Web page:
It is this late ‘90s sound that has been particularly mined by today’s artists. Burial, James Blake and Mount Kimbie have been busy chopping apart and reforming vocals, while wonky artists such as Hudson Mohawke and Débruit are indebted to the off-kilter feel of Timbaland.

With so many influences being drawn in by today’s producers, it is worth considering how influence actually works. Harold Bloom wrote on this subject in his book ‘The Anxiety of Influence: A Theory of Poetry’.  This is problematic though. Bloom was writing about poetry, in particular the distinction between mediocre and ‘true’ poets. However, his conclusions are not without relevance in other arts, and so the principle still holds. A larger concern is his ignorance of any other element having an impact on an artist. Bloom focuses only on the poet’s relation to previous poets, he does not mention any biographical or historical aspects in the creation of art. Nevertheless, as long as caution is observed, his theories are of use. Bloom highlights the importance of the interaction with the canon of literature for any poet. He traces a lineage of influence from Keats to Tennyson, Arnold, Hopkins and Rossetti and on to Ezra Pound. Bloom declares that an ephebe, or adolescent poet, must clear imaginative space in the canon of prior poets. This means he must interact with what has come before by misreading and mutating previous poets. Through this misreading, the strong poet forces his predecessor to be read through the filter of the new poet. The interaction between poets is explained with his six ratios of misprision, or misunderstanding. Only two of these need outlining.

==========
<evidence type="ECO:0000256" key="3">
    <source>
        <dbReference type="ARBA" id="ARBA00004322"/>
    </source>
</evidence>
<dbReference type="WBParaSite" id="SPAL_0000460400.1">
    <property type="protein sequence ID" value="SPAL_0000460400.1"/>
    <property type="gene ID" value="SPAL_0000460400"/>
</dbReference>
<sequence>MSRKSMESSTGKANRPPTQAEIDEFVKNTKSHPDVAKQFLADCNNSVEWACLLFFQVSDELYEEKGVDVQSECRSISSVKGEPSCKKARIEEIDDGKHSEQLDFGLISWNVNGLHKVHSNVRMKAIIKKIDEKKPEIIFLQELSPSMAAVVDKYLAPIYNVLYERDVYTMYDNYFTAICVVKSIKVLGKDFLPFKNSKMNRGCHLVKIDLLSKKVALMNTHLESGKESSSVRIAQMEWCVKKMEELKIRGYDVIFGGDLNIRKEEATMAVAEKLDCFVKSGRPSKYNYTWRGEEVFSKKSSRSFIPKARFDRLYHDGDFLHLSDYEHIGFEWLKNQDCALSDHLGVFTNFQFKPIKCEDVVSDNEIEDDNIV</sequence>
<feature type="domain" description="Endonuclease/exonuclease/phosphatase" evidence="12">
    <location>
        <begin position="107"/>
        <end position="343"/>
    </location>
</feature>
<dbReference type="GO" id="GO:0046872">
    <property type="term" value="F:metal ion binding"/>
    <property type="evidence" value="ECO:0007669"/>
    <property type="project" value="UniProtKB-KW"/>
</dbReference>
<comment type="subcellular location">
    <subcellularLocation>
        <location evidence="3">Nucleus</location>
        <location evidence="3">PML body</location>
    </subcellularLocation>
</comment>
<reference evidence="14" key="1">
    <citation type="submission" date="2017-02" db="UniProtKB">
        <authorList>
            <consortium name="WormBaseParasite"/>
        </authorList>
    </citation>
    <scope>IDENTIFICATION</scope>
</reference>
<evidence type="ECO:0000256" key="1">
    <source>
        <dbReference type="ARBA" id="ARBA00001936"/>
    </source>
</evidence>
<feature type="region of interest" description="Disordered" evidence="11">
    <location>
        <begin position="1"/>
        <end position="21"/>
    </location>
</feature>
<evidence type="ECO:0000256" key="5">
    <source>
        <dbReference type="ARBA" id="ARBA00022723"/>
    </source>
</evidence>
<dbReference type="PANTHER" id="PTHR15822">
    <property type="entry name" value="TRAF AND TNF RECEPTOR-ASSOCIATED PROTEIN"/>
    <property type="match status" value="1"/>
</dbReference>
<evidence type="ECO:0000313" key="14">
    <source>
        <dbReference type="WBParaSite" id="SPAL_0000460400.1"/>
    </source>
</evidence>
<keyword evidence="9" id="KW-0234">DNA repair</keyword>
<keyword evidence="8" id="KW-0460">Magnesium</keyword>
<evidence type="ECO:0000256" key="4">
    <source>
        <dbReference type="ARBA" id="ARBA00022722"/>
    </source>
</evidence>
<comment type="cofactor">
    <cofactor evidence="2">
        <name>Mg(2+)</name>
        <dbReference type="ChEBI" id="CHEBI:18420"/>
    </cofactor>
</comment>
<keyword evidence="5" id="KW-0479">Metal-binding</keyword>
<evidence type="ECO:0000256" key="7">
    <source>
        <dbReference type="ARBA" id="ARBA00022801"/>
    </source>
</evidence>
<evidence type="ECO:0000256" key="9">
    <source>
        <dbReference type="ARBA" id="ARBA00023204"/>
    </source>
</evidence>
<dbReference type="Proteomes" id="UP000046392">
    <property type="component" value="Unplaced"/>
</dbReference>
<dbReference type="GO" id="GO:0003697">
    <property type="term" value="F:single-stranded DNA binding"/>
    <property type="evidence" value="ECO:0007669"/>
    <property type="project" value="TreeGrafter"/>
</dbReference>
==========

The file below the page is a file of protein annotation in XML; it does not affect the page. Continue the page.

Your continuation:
First is ‘clinamen’. This is a swerve away from the previous poet, a misreading by the ephebe that sees the original poetry as only partially correct. Generally ‘this appears as a corrective movement in [the ephebe’s] own poem, which implies that the precursor poem went accurately up to a certain point, but then should have swerved in precisely the direction that the new poem moves.’ Next is ‘tessera’, a completion and antithesis, taking a segment of the previous poet’s work and creating something new out of it. The new poem should ‘complete’ the previous ‘by so reading the parent-poem as to retain its terms but to mean them in another sense, as though the precursor had failed to go far enough.’ We can see how this works contemporaneously in James Blake’s ‘CMYK.’ The overarching influence in this track is Timbaland. He takes the jittery nature of Timbaland’s production, as well as the textured percussion, but he ‘misreads’ this for his own ends by taking the bpm up to 140. This is clinamen, a swerve away from what Timbaland was doing. Then, Blake takes a tiny snippet of an Aaliyah vocal, from the Timbaland produced ‘Are You That Somebody?’ and works his track around it – tessera. He has ‘completed’ Timbaland, taking the frame of an Aaliyah vocal whilst using it to his own ends.